Here we are. I know it looks like a lot, but three of us are Geminis, which increases the Wench population exponentially.
So I’m going to focus on the trivial. Trivial-er than usual, I mean.
I was sitting in the doctor’s office the other day, reading last month’s Ladies Home Journal. The cover story was about the Duchess of York–AKA Fergie-and her two daughters, Beatrice and Benedict. No, that’s Shakespeare. I mean Beatrice and Eugenie. The older one is about to make her social debut. As a writer of stories revolving around an imaginary aristocracy, I know more than is mentally healthy about bluebloods’ comeouts.
At about age 17 or 18, privileged young ladies were presented at Court. The funny thing is, the ladies of the Regency era had to wear clothes from their grandmothers’ heyday: hoop skirts and plumes. Because the Queen said so.
Candice Hern has some fabulous pictures of these costumes:
Since Candice explains the presentation at Court so beautifully, and with illustrations, I strongly advise those who want to know more to read what she has to say.
Back to the Duchess of York.
May I say, first, I am not addicted to the Royal Family. The trouble is, they, like Angelina Jolie, are impossible to avoid–although at the moment Angelina seems to have beaten them out for the Most in Sight in The Magazine Racks At The Supermarket Checkout Counter Award. May I also say, for the record, that I am sick to death of Angelina Jolie and I don’t even read those magazines. Yet one more reason I wish I had servants to do my shopping for me.
This is not to say I haven’t opinions about the Royal Family. For one thing, one can’t avoid seeing and hearing more about them than is, in my opinion, strictly necessary to a balanced life. I don’t think even the Dalai Lama can avoid them no matter how hard he meditates. For another, knowing their history is part of my job.
Thanks to my job, I also know that the cult of celebrity is nothing new. Some say it started in Regency times. Look at Beau Brummell. But he at least did something useful, in encouraging aristocrats to bathe more frequently and wear clean clothes. Look at Lord Byron. At least he wrote some fine poems (Don Juan is, I think, brilliant). Even the Prince Regent, later King George IV, who made today’s royals look like models of rectitude and sanity, did leave us some beautiful buildings and a lot of neat stuff in various British museums and libraries.
Which brings me back to the Duchess of York. She said that her daughters would share the comeout party (I think I remember this part correctly) and the theme would be 1888 because, among other things–and this part I remember distinctly–they love PRIDE & PREJUDICE.
Now, this wasn’t all Fergie had to say in the interview. People got their panties all in a bunch because she said she and her daughters were couch potatoes–so all the health advocates and diet people and a lot of others got all self-righteous and slammed her for watching TV all day. Meanwhile, I’m trying to figure out how she can be a couch potato yet get her picture taken at this charity event and that celebrity event or fashion show or whatever or doing something people don’t approve of or wearing the wrong clothes or losing or gaining weight or whatever. If all she did was watch TV all day, what would the photographers have to take pictures of? And if they didn’t have anything to take pictures of, how could she be on all those supermarket magazine covers, where I can’t escape her, no matter what I do? Not that I care how much TV she & her daughters watch. It’s not like they’re supposed to be running the country or are in charge of nuclear weapons or anything. So all the ranting and raving about the couch potato thing struck me as illogical at the very least.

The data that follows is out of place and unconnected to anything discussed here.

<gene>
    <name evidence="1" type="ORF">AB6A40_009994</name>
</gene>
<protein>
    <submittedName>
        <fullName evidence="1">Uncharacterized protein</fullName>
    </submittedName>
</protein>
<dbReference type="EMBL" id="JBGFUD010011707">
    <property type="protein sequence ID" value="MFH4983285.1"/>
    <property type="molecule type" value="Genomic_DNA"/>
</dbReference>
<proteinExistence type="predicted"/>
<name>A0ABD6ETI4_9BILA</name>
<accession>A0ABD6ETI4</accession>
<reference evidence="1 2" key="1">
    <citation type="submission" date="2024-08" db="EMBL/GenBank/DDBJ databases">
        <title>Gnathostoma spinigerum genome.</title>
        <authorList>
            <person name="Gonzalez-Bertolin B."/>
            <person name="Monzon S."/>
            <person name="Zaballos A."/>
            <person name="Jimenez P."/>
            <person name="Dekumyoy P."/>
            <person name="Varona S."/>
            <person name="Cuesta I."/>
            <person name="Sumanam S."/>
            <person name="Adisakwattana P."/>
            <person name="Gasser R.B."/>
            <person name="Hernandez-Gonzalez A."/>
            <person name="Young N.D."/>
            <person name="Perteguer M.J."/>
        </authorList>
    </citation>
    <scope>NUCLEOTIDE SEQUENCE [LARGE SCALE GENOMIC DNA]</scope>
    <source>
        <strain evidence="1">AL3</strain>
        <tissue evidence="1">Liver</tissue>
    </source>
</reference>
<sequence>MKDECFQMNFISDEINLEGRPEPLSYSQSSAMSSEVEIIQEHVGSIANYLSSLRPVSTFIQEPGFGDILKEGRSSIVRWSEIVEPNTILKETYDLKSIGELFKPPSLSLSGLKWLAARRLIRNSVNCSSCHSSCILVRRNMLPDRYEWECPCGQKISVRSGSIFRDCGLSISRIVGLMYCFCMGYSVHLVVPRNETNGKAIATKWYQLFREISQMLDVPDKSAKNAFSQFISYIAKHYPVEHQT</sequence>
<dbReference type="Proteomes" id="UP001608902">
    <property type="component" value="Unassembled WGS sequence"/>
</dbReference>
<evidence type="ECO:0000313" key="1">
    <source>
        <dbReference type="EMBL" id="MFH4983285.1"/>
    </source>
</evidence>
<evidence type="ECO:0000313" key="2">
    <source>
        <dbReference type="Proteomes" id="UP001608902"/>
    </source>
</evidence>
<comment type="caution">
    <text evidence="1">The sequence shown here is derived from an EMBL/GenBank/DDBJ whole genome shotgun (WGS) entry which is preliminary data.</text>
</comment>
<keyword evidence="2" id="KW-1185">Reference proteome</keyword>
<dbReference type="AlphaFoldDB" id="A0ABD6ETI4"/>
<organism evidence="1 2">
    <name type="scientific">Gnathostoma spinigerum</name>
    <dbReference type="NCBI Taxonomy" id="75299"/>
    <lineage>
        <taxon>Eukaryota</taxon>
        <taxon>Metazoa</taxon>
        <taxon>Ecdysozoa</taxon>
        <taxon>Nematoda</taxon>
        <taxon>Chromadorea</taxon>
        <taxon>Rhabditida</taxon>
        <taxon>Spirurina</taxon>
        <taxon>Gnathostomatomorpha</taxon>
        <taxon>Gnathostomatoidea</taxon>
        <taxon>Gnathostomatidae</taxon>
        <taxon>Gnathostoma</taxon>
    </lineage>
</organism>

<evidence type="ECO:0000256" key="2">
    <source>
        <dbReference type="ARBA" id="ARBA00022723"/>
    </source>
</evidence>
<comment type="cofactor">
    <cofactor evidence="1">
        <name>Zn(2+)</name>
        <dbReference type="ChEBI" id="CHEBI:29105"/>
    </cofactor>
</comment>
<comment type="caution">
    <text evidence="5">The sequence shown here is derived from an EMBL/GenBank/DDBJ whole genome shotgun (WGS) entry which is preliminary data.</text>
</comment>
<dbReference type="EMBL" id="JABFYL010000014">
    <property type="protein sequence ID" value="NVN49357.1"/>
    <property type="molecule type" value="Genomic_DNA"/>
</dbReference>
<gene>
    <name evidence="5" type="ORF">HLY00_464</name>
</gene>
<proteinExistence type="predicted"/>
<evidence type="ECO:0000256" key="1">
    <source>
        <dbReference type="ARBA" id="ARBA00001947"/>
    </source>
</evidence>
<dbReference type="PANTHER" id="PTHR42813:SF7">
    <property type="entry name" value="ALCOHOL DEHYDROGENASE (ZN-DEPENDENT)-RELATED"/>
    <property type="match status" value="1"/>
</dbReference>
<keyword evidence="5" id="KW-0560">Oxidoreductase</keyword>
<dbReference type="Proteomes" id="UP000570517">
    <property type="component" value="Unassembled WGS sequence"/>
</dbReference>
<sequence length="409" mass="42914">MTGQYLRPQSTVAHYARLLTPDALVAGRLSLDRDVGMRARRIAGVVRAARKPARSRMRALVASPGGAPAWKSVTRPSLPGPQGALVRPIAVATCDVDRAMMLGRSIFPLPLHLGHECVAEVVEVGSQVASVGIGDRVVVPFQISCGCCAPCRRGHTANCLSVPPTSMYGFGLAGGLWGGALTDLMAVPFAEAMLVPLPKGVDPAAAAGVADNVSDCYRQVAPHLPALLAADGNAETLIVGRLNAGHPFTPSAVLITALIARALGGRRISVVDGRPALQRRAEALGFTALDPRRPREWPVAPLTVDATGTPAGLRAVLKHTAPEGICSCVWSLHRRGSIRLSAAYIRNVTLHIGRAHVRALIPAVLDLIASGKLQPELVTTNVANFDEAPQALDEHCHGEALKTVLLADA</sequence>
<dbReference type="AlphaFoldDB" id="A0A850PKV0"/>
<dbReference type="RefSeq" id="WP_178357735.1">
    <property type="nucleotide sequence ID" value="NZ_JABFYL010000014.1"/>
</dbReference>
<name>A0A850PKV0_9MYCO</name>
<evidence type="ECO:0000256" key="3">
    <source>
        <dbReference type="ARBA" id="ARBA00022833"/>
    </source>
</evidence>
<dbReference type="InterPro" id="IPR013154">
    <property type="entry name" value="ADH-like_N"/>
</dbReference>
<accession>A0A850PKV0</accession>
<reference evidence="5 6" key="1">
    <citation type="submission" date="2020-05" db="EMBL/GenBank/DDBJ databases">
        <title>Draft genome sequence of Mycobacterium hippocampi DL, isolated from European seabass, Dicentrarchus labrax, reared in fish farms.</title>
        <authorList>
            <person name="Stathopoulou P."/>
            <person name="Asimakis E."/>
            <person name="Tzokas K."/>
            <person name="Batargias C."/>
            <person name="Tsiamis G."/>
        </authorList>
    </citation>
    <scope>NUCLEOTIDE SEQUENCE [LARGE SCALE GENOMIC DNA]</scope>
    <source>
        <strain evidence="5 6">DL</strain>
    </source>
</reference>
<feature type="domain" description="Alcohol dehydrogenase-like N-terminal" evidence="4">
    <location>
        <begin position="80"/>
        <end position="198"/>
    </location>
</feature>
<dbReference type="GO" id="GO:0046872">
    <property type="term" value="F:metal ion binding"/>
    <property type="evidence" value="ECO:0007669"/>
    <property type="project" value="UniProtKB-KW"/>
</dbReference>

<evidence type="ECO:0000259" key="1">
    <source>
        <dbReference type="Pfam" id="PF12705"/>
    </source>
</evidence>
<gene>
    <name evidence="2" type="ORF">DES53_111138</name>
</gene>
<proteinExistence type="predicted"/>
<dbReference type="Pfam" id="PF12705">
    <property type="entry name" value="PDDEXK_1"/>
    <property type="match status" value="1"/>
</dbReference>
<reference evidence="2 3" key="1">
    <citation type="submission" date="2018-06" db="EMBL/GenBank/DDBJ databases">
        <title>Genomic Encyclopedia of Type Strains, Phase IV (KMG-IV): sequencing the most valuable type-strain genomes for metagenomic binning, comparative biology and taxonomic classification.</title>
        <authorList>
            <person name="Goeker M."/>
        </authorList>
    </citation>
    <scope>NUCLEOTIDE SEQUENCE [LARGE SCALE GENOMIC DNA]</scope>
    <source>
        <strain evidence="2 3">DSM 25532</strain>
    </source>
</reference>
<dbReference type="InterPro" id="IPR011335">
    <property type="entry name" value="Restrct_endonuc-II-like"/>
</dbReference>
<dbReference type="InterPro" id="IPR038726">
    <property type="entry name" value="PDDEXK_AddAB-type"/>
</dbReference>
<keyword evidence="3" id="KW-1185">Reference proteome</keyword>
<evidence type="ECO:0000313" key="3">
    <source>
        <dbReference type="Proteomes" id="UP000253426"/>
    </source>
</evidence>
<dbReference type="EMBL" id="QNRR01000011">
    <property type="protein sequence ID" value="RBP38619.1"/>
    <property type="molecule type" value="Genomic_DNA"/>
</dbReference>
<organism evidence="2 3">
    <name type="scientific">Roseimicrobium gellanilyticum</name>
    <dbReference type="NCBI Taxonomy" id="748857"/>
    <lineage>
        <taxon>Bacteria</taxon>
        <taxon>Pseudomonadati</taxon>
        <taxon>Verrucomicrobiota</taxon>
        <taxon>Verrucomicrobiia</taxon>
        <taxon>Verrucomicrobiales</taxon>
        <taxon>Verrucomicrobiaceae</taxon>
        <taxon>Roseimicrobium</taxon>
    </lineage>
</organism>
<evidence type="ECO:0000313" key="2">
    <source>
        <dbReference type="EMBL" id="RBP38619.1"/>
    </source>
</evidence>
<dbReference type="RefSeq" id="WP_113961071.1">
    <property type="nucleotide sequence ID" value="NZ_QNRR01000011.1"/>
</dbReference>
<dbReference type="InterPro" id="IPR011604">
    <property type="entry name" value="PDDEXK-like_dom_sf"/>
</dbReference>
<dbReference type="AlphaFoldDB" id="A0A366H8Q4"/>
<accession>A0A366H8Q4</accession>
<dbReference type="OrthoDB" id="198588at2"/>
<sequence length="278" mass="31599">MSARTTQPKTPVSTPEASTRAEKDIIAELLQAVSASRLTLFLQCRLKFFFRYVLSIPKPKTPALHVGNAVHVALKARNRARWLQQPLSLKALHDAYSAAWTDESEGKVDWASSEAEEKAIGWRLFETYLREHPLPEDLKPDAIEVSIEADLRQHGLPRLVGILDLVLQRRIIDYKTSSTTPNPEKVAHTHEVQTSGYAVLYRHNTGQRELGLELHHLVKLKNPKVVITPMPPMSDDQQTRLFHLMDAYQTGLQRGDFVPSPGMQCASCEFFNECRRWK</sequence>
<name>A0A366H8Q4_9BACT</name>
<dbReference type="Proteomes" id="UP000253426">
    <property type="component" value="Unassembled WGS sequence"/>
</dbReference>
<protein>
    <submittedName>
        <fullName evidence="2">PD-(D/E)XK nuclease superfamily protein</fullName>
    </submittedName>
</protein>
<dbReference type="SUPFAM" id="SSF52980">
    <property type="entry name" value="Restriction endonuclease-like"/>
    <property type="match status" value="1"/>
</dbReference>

But no one seems to have noticed the part that drove me completely insane. You know, though, don’t you?
You know that PRIDE & PREJUDICE came out during the Regency period, in 1813 to be precise. Since I’m one of those dreadful Renegades who uses the broad social/cultural definition of Regency era (I have tomes on my shelves that do the same thing, so let’s not get into that argument, please) rather than the strictly legal definition (1811-1820), I would give more leeway than most regarding what is and isn’t Regency. Still, as broad as my definition is, it stops at the moment Victoria is crowned queen. This is in 1837, 51 years before 1888. Half a century.
1888 is Victorian. Nothing borderline about it. The world of 1888 is pretty much the antithesis of Jane Austen’s world.
So fine, I don’t expect members of the Royal Family to know much about history. If they did, they’d quit repeating it, and then a lot of photographers would be jobless. But you’d think that somewhere along the road to this big comeout, some one of the advisers and assistants and secretaries and such who take care of these sheltered ladies would have gently pointed out that 1888 and the PRIDE & PREJUDICE theme were not a match, that it’s like saying you want to do a SATURDAY NIGHT FEVER party because you love doing the Charleston.
But what I really want to know is, Are they going to wear corsets?